top of page

The Future Gardens for ArtMill in the Czech Republic, embrace the Harrison’s initiative of other

gardens of the “Force Majeure attitude”, planned as artistic experiments in a warming climate,
“a nationwide proposal for the co-generation of farming, healthy topsoil, and biodiversity” 1 The
facilities and site of ArtMill provide an ideal landscape, both socially, educationally, and
environmentally, to grow ideas about a resilient ecology of land, water, and co-habitation. We
propose a Future Garden that may or may not be tended by humans, but will be amenable to
other creatures, four-legged beasts with hooves or claws, and those that are fabulous seed-
spreaders with wings. Into this mix we invite the large grazing herbivore named “horse”, who
has roamed our regions since the ice-age, co-creating pastures and removing flammable
biomass grasses.
Our region, in Southwest Bohemia, in Central Europe, was once heavily forested, giving way to
destructive agricultural practices including the recent (in geo-glacial terms) clearing of the land.
Due to the unique political consequences of the totalitarian government of the 1950-s until late
1989, the land suffered similar poisoning as other industrialized countries with the introduction
of pesticides and mechanized cultivation techniques. Ironically, many of the forests on the
border zones were preserved since they were “no-man’s lands” and closed off with barbed wire
at risk of death to humans if crossed. The remaining bio-systems of this in-between zone with
Czechoslovakia and Germany, thrived. Like other ‘socialist’ states under the communist regime,
a brutal system ensued to eliminate small family farms.
This transpired first by coercion and other aggressive techniques, and later by the more direct
practice of shooting family horses that were the backbone of age-old plowing rituals that had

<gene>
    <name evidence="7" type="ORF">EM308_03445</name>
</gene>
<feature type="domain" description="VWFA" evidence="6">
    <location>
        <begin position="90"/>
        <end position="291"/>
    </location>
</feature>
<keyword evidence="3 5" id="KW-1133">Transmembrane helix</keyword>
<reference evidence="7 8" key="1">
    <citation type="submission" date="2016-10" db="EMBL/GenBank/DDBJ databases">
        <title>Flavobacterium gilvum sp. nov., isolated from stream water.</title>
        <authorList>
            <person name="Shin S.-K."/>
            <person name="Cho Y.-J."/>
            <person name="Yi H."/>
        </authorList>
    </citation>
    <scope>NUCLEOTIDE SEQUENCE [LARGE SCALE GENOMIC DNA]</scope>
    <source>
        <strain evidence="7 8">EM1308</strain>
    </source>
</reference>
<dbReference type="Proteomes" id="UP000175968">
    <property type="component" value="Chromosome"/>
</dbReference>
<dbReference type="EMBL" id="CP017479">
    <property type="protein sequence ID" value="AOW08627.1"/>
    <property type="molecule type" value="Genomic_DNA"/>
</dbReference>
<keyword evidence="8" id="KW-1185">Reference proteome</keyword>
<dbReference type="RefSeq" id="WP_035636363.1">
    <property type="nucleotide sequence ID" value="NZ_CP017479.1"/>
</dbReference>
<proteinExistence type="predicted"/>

maintained both independence and inter-species reliance on the farming unit of each village.
This final blow to small farming families most often meant they were forced to join the ‘co-
operative’ of the State-owned agricultural complex, leaving them penniless, or in debt,
destitute from the loss of their beloved horses, and victim to the manipulative conversive
system of State agriculture.
Our project proposes a series of stone rings, approximately 5-8 meters in diameter, that re-
create the rich hedges that supported thriving eco-systems in the fields, and diverse botanical
life. These traditional hedges were natural barriers between the fields, built over generations of
hand-plowing and cleared rocks from the tilled land, that in turn created the rich bio-tropes of
habitat and living systems within the boundaries of designated community and family lands.
The po-Šumava region we are sited on, home to our (grown) children’s family since time
immemorial, is a hard climate to live and grow in, made up of rocky soil and winters that, in the
past, could continue for nine months. Growing seasons are short, and horses and mules bore
the tasks of clearing the fields each season of the ever-surfacing rocks, as well as hauling out
fallen timber in seasonal forest maintenance and chopping of lumber. Beasts of burden were
integral to life in the hills and mountains of Bohemia, and the murder of them by the regime
was often the final psychological straw that broke the back of the farmer’s free will. Horses
were often considered family members and treated with love and respect. Not only for the
physical work they contributed to the farmer’s life, but the manure they returned to the land,
1 Email Letter from Newton Harrison, November 25 th , 2020.

and the aeration created by their hooves that tilled the land in a uniquely symbiotic dance that